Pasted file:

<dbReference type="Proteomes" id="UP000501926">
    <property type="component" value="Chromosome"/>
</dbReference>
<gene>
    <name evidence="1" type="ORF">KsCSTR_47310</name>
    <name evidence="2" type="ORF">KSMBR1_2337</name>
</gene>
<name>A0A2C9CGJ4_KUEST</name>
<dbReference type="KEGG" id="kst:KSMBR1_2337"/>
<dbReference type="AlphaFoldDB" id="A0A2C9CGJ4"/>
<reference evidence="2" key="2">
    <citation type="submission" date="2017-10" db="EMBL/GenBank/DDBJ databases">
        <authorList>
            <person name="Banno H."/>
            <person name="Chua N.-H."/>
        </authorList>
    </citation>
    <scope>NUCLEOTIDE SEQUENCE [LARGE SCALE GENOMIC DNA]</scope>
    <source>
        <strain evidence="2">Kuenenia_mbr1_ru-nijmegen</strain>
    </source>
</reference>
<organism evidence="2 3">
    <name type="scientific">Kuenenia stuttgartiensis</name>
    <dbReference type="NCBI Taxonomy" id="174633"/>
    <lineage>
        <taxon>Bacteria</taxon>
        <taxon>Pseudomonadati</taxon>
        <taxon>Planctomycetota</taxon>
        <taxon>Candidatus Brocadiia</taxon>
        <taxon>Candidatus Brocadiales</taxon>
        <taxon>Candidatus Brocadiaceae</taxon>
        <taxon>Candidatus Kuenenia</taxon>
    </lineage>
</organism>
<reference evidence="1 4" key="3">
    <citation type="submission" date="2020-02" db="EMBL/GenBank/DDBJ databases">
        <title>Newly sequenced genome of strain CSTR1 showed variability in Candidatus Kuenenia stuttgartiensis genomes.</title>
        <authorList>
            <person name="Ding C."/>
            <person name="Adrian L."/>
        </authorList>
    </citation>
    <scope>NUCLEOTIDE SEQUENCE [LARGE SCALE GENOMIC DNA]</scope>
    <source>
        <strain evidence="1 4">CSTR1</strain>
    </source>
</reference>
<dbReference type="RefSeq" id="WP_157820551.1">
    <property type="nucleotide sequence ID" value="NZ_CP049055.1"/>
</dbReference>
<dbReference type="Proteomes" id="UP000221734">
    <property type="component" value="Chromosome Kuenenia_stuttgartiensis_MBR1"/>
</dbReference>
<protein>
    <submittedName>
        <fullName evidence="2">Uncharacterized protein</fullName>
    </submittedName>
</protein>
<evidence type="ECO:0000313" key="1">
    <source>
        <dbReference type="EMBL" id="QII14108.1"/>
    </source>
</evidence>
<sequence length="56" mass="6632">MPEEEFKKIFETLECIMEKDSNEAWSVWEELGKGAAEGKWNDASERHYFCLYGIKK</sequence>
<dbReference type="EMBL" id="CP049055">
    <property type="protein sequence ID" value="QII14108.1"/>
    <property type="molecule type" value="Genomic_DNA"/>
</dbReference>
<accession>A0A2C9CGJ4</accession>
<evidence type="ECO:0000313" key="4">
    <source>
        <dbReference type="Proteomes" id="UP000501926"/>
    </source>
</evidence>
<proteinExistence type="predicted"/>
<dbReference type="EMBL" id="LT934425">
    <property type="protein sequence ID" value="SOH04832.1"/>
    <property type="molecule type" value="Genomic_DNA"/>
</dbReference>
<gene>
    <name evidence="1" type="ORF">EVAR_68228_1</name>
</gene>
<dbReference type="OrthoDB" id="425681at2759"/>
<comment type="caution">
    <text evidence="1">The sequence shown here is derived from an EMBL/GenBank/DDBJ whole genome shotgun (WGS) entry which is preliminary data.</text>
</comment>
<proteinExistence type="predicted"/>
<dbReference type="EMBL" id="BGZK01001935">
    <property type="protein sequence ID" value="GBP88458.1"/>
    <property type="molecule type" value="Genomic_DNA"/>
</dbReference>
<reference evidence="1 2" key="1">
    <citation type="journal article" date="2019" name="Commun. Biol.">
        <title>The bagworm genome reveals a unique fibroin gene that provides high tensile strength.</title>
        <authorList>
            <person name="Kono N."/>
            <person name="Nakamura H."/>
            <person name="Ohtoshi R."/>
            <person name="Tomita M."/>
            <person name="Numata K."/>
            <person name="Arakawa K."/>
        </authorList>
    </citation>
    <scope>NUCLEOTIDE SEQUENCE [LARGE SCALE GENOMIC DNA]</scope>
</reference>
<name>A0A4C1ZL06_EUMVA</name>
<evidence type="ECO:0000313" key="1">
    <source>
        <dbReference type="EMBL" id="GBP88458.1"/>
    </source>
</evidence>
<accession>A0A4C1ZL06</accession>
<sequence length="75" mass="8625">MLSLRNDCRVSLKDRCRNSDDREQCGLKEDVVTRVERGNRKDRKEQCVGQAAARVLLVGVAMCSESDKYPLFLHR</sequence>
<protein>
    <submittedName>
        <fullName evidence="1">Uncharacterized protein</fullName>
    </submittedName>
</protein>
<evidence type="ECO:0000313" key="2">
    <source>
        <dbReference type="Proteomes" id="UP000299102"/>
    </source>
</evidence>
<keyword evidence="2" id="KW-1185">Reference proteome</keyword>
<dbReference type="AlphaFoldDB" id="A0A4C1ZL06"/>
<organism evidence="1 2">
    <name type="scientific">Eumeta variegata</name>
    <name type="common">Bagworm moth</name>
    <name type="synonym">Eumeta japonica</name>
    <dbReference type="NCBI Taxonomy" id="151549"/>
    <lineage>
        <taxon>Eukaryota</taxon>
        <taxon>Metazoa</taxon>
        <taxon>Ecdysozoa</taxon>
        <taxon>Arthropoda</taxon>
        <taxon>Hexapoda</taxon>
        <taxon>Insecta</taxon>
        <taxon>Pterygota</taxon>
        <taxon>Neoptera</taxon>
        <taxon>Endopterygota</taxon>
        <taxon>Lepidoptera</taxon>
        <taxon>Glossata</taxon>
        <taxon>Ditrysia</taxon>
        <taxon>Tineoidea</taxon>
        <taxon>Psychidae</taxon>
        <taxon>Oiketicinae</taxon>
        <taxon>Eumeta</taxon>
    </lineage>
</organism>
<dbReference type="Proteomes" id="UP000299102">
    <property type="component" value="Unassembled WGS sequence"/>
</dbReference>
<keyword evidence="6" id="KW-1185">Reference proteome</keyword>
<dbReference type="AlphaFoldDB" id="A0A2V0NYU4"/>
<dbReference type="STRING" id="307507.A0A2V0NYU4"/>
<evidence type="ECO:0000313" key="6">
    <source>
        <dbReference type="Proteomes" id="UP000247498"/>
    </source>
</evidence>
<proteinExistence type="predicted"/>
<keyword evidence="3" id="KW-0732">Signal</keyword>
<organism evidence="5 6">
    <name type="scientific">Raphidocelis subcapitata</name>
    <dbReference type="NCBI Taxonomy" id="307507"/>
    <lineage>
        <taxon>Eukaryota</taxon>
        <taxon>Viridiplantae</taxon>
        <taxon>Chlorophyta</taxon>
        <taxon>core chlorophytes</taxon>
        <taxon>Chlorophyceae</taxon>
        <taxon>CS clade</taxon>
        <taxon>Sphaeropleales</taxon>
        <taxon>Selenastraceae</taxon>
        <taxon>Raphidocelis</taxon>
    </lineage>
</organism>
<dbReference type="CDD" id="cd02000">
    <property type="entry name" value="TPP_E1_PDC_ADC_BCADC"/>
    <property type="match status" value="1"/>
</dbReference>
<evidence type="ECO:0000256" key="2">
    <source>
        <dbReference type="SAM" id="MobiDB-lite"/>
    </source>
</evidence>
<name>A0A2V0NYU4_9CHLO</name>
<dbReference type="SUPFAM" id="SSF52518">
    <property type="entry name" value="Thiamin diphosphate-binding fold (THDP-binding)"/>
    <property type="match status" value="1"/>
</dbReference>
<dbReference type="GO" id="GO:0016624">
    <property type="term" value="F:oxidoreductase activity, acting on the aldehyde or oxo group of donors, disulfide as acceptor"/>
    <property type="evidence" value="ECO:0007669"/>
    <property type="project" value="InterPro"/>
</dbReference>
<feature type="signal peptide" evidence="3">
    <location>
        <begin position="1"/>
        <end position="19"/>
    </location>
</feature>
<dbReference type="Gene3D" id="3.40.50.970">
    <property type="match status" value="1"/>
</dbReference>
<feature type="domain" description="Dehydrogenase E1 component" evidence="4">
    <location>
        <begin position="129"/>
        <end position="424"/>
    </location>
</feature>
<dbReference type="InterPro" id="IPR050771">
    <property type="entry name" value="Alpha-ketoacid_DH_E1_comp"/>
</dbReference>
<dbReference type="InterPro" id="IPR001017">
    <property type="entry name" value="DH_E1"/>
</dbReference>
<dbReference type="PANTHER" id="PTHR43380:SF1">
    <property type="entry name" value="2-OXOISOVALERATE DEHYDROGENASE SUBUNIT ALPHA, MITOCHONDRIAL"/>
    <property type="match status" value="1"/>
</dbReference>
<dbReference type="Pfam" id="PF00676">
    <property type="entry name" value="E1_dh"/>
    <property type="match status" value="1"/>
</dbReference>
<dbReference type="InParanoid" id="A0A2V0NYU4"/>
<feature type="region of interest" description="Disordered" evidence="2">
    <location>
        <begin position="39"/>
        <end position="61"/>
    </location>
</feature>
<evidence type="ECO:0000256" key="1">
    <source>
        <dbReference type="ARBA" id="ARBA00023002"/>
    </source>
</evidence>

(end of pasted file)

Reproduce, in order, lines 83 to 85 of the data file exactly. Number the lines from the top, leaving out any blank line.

</gene>
<dbReference type="OrthoDB" id="425681at2759"/>
<comment type="caution">